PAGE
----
When running the application in production then the log level is set somewhere between Information and Error. The question is what to do if you or your customer experiences some undesired behavior and the logs with present log level aren't enough to pinpoint the issue.

The first solution that comes to mind is to try to reproduce the issue on a developer's machine with lower log level like Debug. It may be enough to localize the bug but sometimes it isn't. Even if you are allowed to restart the app in production with lower log level, the issue may go away ... temporarily, i.e. the app still has a bug.

Better solution is to change the log level temporarily without restarting the app.

First step is to initialize the logger with the IConfiguration. That way the logger changes the level as soon as you change the corresponding configuration (file).

In this post I will provide 2 examples, one that is using the ILoggingBuilder of the ASP.NET Core and the other example is using Serilog because it is not tightly coupled to ASP.NET Core (but works very well with it!). 

Using ILoggingBuilder:

// the content of appsettings.json
{
    "Logging": {
        "LogLevel": { "Default": "Information" } 
    }
}
-----------------------------------------
var config = new ConfigurationBuilder().
    AddJsonFile("appsettings.json", false, true) // reloadOnChange=true
    .Build();

// Setup of ASP.NET Core application
WebHostWebHost
    .CreateDefaultBuilder()
    .ConfigureLogging(builder =>
    {
        builder.AddConfiguration(config); // <= init logger
        builder.AddConsole();
    })
    ...

Using Serilog:

// the content of appsettings.json
{
    "Serilog": {
        "MinimumLevel": { "Default": "Information" }
    }
}
-----------------------------------------
var config = new ConfigurationBuilder()
    .AddJsonFile("appsettings.json", false, true)  // reloadOnChange=true
    .Build();

var serilogConfig = new LoggerConfiguration()
    .ReadFrom.Configuration(config) // <= init logger
    .WriteTo.Console();

In case you are interested in integration with (ASP).NET Core 

// If having a WebHost
WebHost
    .CreateDefaultBuilder()
    .ConfigureLogging(builder =>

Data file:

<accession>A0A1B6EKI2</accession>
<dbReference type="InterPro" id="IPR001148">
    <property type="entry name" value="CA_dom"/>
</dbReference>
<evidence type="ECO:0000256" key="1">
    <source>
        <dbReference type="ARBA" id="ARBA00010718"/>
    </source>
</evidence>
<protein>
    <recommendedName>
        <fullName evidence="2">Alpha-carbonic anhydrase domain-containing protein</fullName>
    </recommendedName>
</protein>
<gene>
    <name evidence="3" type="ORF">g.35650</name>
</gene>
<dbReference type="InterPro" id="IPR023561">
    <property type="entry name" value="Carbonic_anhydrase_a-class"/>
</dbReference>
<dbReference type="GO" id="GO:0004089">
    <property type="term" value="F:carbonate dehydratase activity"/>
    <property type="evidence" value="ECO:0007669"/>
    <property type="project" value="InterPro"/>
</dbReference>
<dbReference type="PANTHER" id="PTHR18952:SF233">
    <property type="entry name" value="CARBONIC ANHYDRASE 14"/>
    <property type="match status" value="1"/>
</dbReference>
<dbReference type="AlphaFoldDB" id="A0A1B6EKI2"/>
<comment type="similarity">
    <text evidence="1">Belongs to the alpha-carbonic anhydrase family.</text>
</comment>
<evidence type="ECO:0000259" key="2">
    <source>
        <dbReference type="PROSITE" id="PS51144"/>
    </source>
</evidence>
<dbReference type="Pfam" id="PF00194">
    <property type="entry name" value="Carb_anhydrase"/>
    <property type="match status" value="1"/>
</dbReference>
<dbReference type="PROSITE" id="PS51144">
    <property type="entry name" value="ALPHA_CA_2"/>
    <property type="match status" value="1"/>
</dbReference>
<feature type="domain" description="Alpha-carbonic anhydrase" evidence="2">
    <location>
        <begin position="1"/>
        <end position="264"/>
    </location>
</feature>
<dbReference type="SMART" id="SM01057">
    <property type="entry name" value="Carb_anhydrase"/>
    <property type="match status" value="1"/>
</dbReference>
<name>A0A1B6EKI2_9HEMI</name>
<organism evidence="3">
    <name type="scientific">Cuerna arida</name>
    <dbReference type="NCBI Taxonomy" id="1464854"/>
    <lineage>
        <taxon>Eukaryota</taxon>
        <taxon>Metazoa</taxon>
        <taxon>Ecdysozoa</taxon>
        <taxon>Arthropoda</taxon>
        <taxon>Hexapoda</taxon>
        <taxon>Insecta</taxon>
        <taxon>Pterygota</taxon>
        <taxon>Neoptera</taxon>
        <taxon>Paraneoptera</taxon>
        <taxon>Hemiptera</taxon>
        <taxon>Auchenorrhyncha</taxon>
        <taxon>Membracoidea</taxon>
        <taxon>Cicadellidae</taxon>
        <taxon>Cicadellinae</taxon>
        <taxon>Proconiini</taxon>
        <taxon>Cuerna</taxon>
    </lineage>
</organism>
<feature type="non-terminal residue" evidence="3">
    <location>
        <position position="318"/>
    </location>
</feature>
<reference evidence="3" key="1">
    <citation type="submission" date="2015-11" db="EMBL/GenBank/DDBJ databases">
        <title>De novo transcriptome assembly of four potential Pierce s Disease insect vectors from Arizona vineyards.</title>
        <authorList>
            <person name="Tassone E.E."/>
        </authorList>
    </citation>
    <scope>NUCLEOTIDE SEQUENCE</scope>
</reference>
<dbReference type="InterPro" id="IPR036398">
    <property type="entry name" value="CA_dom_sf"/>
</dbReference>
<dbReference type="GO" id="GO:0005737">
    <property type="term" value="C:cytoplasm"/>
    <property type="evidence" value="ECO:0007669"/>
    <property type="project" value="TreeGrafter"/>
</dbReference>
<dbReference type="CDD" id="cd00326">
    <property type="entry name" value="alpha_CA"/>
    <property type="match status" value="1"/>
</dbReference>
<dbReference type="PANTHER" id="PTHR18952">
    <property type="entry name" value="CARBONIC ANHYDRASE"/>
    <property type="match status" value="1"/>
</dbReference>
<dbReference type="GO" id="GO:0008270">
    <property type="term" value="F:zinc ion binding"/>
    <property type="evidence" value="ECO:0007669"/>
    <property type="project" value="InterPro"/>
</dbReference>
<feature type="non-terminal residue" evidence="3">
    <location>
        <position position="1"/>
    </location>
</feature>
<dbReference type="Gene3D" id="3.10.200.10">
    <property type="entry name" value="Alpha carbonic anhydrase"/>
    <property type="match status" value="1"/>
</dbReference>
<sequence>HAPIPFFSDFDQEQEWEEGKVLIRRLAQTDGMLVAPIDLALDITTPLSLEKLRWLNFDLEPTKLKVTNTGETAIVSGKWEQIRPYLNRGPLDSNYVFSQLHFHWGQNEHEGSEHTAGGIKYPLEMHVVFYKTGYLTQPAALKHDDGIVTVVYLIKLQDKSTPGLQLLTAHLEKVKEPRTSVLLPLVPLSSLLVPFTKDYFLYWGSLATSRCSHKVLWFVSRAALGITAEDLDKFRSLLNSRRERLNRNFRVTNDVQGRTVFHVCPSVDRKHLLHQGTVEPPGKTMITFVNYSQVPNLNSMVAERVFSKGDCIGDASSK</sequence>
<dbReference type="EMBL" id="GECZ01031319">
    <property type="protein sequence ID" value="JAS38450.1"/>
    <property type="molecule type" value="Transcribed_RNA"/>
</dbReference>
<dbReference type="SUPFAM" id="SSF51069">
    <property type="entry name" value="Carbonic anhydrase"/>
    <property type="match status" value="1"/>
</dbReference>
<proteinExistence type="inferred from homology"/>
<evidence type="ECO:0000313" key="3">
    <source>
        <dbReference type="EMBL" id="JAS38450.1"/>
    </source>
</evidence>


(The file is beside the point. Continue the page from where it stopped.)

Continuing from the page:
{
        builder.AddSerilog(serilogConfig.CreateLogger());
    })
    ...;

// If there is no WebHost
var loggerFactory = new LoggerFactory()
    .AddSerilog(serilogConfig.CreateLogger());

At this point the loggers are coupled to IConfiguration or rather to appsettings.json, i.e if you change the level to Debug the app starts emitting debug-messages as well, without restarting it.

This solution has one downside, you need physical access to the appsettings.json. Even if you do, it still would be better to not change the configuration file. What we want is a component that let us set and reset a temporary log level and if this temporary level is not active then the values from appsettings.json should be used. That way you can change the level from the GUI or via an HTTP request against the Web API of your web application.

Luckily, the implementation effort for that feature is pretty low, but that's for another day...

Related Articles

.net core
(ASP).NET Core in production - Changing log level temporarily - 2nd approach
In the previous blog post I talked about how to change the log level at runtime by coupling the (or rather the ) with the . However, the solution has one drawback: you need to change the file  for that. In this post we will be able to change the log level without changing the…
Pawel Gerr
.net
.NET Core - Lowering the log level of 3rd party components
With the new .NET Core framework and libraries we have got an interface called Microsoft.Extensions.Logging.ILogger to be used for writing log messages. Various 3rd party and built-in components make very good use of it. To see how much is being logged just create a simple Web…
Pawel Gerr
entity framework core
Do Not Waste Performance by Not Using Temp Tables With Entity Framework Core
It has been a while since I released my article about the usage of temp tables in Entity Framework (v6). Meanwhile, Microsoft has released a completely rewritten version of its O/R mapper so my old approach is no longer applicable. But before we learn about a new one, let us…
Pawel Gerr
entity framework core
Better Entity Framework Core Performance by Reading Execution Plans
Both a LINQ query and an SQL statement are descriptions that state which data should be fetched, but not how.. Sure, when reading LINQ or SQL, we can make assumptions about the performance but not in every case. Some queries are either too fancy or too big to grasp, so our…
Pawel Gerr